Gently press to about ½ inch thickness with the bottom of a coffee mug, ramekin or your hand, to form a 3 inch “pattie”. Don’t dwell on perfection.

When all muffins are formed in “patties”, cover and let rise until double (check at 30 minutes, then at 45 minutes.) They will appear to poof up a bit in the middle.

Let’s Cook!

Cook on preheated griddles on the stove top. You will see them poof up, then flip and cook on the other side - about 5 minutes per side.

Or

When the muffins look to be about double in bulk, heat your oven to 425°.

Place the muffins in the oven and bake for 8-10 minutes, allowing the bottoms get medium browned. The top will be firm and when tapped they should sound hollow. Turn the muffins and allow to brown lightly on the other side.

Remove from pan and allow to cool; or you may toast them and eat them right away!

Hints and Experiments:

Milk: The milk gives the muffins their fluffy texture. Using all whole milk will produce a softer, fluffier muffin, in my experience.  Vanilla Soy or Soy Milk will also work and make for a nice fluffy muffin. Try Vanilla Soy in Cinnamon and Raisin English Muffins, too.

Cinnamon and Raisin English Muffins: Add 2 tsp cinnamon and ½ cup raisins to the final 1 cup of flour.

Honey: I have tried an equal amount of honey instead of sugar, but it didn’t really change the flavor much.

Uses: In addition to breakfast English Muffins, we use these for our sandwiches and “hamburger buns”.

Calories: Based on my rudimentary calculations, each muffin is approximately 110 kcals, just like store bought.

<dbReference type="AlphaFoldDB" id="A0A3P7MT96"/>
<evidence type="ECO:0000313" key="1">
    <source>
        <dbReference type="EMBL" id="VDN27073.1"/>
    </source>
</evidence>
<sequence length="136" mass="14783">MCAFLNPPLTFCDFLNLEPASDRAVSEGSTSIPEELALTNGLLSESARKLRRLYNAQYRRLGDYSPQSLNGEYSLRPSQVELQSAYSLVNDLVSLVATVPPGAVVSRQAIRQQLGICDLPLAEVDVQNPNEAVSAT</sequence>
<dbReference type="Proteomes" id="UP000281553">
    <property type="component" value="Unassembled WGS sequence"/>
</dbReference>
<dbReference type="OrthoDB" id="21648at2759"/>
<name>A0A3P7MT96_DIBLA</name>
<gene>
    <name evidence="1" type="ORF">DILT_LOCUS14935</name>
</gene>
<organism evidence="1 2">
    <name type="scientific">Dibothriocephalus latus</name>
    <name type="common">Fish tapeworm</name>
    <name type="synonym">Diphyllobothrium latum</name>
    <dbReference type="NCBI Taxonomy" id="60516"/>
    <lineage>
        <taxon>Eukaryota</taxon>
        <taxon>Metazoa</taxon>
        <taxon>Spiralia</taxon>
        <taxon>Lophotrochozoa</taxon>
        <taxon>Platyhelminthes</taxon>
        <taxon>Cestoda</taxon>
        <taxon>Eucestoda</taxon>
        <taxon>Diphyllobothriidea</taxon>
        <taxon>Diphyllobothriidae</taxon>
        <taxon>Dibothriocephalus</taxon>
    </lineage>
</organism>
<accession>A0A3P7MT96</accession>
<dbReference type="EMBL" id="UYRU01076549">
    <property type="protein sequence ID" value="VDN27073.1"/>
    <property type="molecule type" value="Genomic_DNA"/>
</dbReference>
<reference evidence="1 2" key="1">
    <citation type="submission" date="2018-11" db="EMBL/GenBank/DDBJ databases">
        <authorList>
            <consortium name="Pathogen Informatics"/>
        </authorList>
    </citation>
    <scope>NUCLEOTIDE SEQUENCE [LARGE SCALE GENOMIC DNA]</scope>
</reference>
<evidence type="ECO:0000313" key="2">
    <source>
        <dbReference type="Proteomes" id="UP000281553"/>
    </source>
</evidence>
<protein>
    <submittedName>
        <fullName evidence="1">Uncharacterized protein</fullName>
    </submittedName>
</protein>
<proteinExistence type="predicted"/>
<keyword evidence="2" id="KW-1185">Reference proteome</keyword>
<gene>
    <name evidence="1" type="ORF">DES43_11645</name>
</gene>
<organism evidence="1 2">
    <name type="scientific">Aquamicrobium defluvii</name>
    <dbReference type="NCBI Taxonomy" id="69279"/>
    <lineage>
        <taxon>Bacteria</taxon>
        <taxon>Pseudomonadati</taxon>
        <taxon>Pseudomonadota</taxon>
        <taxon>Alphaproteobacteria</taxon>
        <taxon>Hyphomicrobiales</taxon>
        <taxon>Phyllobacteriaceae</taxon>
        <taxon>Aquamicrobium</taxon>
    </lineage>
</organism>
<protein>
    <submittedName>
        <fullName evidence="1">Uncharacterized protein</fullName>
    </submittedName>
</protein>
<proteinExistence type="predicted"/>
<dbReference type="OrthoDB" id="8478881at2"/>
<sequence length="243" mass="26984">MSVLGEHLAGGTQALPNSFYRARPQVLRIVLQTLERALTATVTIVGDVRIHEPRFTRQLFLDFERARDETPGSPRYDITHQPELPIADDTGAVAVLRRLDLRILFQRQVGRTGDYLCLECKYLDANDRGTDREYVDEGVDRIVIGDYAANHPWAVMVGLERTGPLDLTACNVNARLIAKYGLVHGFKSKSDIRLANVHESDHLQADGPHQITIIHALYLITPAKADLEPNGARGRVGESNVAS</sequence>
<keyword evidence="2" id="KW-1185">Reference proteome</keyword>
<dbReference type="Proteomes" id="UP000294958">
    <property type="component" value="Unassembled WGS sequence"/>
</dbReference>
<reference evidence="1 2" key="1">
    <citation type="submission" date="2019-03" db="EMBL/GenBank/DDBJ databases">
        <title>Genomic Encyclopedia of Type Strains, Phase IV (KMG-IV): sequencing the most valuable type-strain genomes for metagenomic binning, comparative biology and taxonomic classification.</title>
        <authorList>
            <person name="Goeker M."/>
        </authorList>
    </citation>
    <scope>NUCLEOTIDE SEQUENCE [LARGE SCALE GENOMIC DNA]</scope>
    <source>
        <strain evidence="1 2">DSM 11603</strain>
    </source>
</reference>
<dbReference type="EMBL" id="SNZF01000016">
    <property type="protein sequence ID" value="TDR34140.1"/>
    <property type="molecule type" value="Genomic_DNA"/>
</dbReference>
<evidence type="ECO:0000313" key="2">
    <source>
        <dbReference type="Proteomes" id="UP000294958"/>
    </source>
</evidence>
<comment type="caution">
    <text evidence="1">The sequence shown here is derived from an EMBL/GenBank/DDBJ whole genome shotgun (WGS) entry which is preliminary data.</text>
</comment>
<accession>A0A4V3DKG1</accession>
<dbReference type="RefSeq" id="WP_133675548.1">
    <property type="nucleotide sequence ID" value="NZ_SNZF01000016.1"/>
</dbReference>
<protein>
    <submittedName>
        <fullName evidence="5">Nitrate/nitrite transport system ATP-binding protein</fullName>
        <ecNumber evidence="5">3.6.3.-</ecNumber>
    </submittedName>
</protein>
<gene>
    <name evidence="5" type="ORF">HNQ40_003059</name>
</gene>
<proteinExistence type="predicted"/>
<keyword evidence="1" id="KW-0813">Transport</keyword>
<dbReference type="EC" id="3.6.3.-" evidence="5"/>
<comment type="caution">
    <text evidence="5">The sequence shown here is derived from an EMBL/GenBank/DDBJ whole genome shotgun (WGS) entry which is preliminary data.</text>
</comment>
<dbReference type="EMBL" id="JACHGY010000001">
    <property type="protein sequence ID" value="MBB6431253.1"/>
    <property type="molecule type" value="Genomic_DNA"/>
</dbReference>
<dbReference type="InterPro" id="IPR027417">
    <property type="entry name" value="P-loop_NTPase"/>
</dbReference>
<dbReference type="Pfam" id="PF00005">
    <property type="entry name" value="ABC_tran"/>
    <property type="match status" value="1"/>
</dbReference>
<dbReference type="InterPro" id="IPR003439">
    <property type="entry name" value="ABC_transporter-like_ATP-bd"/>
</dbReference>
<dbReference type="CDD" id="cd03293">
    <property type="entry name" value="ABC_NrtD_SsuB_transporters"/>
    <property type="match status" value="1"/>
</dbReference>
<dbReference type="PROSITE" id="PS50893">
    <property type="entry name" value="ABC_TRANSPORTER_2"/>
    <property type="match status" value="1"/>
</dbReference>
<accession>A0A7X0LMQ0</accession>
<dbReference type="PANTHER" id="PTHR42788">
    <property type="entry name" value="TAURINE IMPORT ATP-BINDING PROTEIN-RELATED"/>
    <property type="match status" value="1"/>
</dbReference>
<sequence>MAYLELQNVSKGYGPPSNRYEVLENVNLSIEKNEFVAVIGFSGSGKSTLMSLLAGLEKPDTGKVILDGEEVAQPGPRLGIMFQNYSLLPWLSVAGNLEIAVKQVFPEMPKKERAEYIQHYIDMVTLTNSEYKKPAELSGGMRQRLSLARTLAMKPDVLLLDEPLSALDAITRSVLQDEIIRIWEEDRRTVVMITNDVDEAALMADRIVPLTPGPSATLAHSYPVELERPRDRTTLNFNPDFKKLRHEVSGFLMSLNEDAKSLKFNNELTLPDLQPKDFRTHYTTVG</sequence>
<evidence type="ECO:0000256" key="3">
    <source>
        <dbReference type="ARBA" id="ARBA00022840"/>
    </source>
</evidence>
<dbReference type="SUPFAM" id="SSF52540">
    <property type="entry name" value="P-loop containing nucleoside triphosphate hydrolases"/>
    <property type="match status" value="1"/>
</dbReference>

(Oops!) Flat Muffins: Sometimes the muffins can turn out sort of flat. Note what you did in the preparation and baking process and change only one thing next time and see if this creates different result.  Baking is all about experimenting. Have fun!

Bon Appétit!


Easy Apple Slices

The flavors of home, and being with family, flood my senses during the holidays  

I recently bought two Granny Smith apples thinking that in the hot climate of the tropics they would taste refreshing. They didn't. They were sour and tart.  After we shared just half of one, I knew I had to do something to give these apples another chance at feeding us. Out came my cherished recipe for Mom's Apple Slices. A piece of heaven, easy to make and delectable to eat.

Memories of summers as a young girl growing up in a little bit of countryside in Lake Geneva, Wis.  flooded my mind as I made this traditional family desert. Our property came with a small Eden: an apple orchard, two cherry trees, a peach tree, a pear tree, and a plum tree; a grape vine and a gooseberry bush. Did I miss anything?  Oh yes, the rhubarb. Summers and falls were busy with us kids picking, pitting or slicing, and Mom in the kitchen cooking and canning. Good thing there were five kids to do all this work! We had home baked pies and jams every summer and fall for many years during my childhood. I can still taste the homemade rhubarb cherry pie and the freshly made cherry sauce over vanilla ice cream.

The fruits of our labor (no pun intended) were well worth the camaraderie of brothers and sisters giggling and climbing in trees and the memories of home and traditions that Mom's Apple Slices now stir up for me, especially as the holidays dawn near.